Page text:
The taro variety is a perennial plant that grows 0.5-2m tall with an under ground starch corn which produces at it’s apex a whorl of large leaves which are thick with long robust petioles. The corms vary greatly in size and are cylindrical, up to 35cm long and 15cm in diameter, and are surrounded by a number of secondary corms (cormels). They are marketed by number ring a representing the mode of the stem while the root system is superficial and fibrous. Taro is grown on a wide range of soil types, but the best results are obtained on deep well-drained friable loans. In general the eddoes are harder than the dasheen and can be grown in dried conditions on poor soil.

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1.1.1    Anti- Nutrients of cocoyam.

Phytic acid is an anti- nutrient that interferes with the absorption of mineral from the diet. Anti nutrient are natural or synthetic compounds that interfere with the absorption of nutrient (oxford dictionary.2006) Nutrition studies focus on those anti-nutrient commonly found in food source & beverages. One common example is physic acid which forms insoluble complexes with calcium, zinc, iron and copper (Chagen and Rackis ,1980) some proteins can also be anti-nutrient such as the trypain inhibitors and lection found in legumes (Guanietal 2005). These enzymes inhibitor interferes  with digestion. Another particular widespread in form of anti-nutrient is the flavonoids  which are a group phyphenolic compounds that include tannins (Beecher 2003). These compounds chelate metals such as iron and zinc and reduce the absorption of the nutrients, but they also inhibit digestive enzymes and may also precipitate proteins. Anti-nutrients are formed at a variety of reason. How ever their levels are reduced in modern crops, probably as an out come of the process of domestication (Phillips 1993). Nevertheless the large the fraction of modern diets that comes from a few crops particularly cereals, has raised concerns about the effects of the Anti- nutrients entirely using genetic engineering. But since these compounds may also have beneficial effects, such genetic modifications could make the foods more nutritious but not improve people’s health (Welch and Graham 2004).may traditional methods of food preparation such as fermentation, cooking and malting increase the nutritive quality of plant food through  reducing certain anti- nutrients such as phytic acid (Ho+2 and Gibson, 2007). Such processing methods are widely used in societies where cereals and legumes form a major part of the diet (Chavan, and Kadara 1989). An important example of such processing is the fermentation of cassava to produce cassava flour. This fermentation reduces the levels of both toxin and anti-nutrient in the tuber (Obah Andola Dumony, 2007).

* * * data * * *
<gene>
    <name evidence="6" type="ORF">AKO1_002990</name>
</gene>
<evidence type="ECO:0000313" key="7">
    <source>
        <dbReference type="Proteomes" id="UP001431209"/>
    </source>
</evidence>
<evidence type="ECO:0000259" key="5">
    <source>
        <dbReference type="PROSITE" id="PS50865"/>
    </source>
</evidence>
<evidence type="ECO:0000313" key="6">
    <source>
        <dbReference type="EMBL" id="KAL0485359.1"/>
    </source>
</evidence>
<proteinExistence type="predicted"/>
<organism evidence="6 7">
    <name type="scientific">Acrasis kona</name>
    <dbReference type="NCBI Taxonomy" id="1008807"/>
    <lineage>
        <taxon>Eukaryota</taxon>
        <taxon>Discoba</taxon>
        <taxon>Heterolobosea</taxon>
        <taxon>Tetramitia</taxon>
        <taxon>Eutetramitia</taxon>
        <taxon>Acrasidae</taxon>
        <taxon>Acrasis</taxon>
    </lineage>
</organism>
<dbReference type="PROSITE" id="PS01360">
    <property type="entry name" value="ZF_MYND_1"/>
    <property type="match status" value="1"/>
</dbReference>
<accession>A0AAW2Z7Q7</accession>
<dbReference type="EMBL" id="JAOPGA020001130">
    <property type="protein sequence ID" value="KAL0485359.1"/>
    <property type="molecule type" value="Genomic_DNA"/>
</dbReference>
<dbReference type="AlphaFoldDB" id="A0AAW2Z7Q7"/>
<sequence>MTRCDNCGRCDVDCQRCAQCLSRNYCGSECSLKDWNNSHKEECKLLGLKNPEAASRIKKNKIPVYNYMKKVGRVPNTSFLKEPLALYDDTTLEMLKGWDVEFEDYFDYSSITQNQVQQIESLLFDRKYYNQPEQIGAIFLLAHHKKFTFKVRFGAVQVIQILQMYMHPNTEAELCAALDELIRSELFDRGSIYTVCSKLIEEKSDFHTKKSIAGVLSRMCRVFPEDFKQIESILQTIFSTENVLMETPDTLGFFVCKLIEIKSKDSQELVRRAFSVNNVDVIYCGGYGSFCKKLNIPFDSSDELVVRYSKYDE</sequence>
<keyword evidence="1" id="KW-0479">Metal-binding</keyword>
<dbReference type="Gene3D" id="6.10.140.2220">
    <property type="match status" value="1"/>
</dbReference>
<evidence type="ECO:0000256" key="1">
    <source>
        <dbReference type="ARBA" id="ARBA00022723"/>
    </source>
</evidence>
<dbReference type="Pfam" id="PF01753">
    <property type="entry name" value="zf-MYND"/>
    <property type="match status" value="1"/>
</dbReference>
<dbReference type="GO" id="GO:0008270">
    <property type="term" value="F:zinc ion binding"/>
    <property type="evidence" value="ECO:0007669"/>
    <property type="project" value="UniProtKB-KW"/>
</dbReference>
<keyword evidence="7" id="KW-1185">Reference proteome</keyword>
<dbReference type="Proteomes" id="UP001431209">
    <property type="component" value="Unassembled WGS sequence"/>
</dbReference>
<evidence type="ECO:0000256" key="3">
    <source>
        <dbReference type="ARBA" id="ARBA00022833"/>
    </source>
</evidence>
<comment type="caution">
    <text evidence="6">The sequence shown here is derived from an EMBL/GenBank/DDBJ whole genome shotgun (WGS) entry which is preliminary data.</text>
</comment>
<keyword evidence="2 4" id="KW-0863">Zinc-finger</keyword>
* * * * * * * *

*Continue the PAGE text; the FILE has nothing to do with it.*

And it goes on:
1.1.2     Uses of Cocoyam

  • It is often grown as ornamental plant
  • It is also consumed as food in many parts of Africa.